Red Raiding: Please Resist the Temptation

October is here and the brown trout inhabiting most of our Colorado fly fishing spots are spawning and dropping eggs.  This is a most crucial time for the future of our creeks, rivers, lakes and streams.  Most of us are guilty at some point in our fishing careers of ripping fish off reds or their spawning beds.  But this act should not go condoned; fish are on their spawning beds to insure the future of wild fish populations.

Colorado fly fishing lake

As ethical and conservation minded anglers it is our duty to recognize reds or spawning beds in the stream and to leave them alone!  Reds can be easily identified by shallow and light colored depressions in the stream, usually over gravel.  Active beds will usually feature one or two brown trout guarding the red and these fish are very territorial and not easily spooked.  Unfortunately, this behavioral characteristic makes spawning brown trout readily available to unethical anglers.  Catching fish off a spawning bed dramatically hurts future fish populations and fish actively using reds should be left alone.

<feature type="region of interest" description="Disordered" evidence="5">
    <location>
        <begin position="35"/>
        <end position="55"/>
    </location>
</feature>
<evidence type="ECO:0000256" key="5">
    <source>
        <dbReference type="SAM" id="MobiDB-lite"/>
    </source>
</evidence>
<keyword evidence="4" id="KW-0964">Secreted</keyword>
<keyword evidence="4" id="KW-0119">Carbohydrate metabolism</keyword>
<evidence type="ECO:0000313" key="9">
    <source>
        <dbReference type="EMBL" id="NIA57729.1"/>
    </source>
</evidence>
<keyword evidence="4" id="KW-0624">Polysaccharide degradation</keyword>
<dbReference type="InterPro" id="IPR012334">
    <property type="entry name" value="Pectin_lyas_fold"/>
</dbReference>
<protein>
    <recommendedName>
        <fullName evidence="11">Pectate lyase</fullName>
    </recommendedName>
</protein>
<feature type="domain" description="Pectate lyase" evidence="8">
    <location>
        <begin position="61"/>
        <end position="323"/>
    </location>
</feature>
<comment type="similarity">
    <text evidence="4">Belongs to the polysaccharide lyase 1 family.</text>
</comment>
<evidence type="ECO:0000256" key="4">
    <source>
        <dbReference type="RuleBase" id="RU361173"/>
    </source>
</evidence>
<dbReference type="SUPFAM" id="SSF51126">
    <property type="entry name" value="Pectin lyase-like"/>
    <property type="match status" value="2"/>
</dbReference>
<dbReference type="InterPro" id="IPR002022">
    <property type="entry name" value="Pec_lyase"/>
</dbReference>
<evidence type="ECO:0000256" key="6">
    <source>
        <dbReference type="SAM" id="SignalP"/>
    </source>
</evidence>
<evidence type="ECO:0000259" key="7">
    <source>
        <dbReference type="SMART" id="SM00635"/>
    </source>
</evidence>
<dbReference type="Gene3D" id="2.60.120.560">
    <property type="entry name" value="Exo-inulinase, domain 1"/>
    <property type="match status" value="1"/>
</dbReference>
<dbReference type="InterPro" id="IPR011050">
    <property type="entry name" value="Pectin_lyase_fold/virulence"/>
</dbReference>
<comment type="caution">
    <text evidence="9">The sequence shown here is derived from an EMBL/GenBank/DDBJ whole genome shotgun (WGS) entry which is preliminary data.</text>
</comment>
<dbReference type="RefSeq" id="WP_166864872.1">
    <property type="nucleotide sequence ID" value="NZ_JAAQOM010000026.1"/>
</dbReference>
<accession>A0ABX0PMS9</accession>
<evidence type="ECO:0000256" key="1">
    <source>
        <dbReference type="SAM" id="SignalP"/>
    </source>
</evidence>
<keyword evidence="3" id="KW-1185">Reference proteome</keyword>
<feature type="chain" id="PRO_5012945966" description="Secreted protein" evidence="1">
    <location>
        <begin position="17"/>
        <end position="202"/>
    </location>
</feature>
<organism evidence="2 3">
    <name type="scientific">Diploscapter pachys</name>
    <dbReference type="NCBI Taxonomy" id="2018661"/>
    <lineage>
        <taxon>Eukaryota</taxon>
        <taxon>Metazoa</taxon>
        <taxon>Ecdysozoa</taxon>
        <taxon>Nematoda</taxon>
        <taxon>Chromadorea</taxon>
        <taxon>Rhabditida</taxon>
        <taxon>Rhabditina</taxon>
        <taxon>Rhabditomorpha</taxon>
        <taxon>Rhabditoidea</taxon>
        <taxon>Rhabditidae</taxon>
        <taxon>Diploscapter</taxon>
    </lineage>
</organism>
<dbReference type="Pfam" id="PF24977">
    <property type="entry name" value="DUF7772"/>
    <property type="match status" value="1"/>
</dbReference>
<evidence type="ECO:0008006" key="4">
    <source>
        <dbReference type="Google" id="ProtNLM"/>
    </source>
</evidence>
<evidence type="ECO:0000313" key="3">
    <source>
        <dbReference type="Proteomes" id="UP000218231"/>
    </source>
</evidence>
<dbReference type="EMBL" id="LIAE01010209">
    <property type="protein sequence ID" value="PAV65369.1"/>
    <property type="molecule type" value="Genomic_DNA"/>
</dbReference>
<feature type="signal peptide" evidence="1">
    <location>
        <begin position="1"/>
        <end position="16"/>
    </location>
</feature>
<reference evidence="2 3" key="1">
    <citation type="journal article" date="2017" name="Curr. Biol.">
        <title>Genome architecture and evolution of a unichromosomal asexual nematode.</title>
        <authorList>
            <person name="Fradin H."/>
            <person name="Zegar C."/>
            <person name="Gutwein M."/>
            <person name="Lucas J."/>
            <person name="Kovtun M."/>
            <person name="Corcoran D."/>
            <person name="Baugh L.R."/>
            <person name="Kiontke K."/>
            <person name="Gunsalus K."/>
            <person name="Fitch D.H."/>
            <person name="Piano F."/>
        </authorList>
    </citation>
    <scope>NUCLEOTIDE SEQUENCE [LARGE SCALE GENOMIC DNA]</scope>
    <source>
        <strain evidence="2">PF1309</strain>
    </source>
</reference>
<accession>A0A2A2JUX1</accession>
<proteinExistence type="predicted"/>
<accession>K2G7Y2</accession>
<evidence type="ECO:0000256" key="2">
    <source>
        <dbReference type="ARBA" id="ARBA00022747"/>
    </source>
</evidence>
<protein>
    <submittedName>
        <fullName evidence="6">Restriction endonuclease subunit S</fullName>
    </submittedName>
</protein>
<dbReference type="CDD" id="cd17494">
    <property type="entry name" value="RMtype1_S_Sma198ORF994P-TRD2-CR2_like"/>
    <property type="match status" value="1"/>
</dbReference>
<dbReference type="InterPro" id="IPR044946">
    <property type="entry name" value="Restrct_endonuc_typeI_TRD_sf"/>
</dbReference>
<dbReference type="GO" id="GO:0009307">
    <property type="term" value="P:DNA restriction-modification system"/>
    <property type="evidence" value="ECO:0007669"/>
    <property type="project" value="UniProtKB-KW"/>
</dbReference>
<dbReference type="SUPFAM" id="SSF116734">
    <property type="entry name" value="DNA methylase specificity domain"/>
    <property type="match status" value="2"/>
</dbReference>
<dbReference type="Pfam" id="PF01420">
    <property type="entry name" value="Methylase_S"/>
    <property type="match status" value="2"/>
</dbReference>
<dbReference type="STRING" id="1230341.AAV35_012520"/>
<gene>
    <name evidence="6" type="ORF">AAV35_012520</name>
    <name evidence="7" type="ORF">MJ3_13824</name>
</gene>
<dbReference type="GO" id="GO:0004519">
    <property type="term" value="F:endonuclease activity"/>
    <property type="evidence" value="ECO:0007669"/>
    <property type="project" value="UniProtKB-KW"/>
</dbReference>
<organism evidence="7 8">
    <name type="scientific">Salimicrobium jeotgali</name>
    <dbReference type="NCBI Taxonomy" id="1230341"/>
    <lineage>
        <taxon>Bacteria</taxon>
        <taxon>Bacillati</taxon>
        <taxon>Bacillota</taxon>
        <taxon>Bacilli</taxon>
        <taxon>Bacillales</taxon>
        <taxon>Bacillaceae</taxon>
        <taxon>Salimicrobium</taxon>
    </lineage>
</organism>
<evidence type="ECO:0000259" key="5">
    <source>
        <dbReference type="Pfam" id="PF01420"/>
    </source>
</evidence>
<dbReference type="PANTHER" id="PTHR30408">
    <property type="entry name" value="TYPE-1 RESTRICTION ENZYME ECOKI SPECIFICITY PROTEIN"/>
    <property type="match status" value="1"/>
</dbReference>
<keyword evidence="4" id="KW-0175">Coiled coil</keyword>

Colorado girl fly fishing

The next time you and your friends come across a red, put the fly rod down and pull out the camera.  Instead of messing with something so pure and pristine, try sitting and observing the beauty of mother nature right in front of you…

Karma will take care of your angling pursuits.  Cheers to all of our ethical anglers and readers.

Tight Lines,

Lone Wulff McWade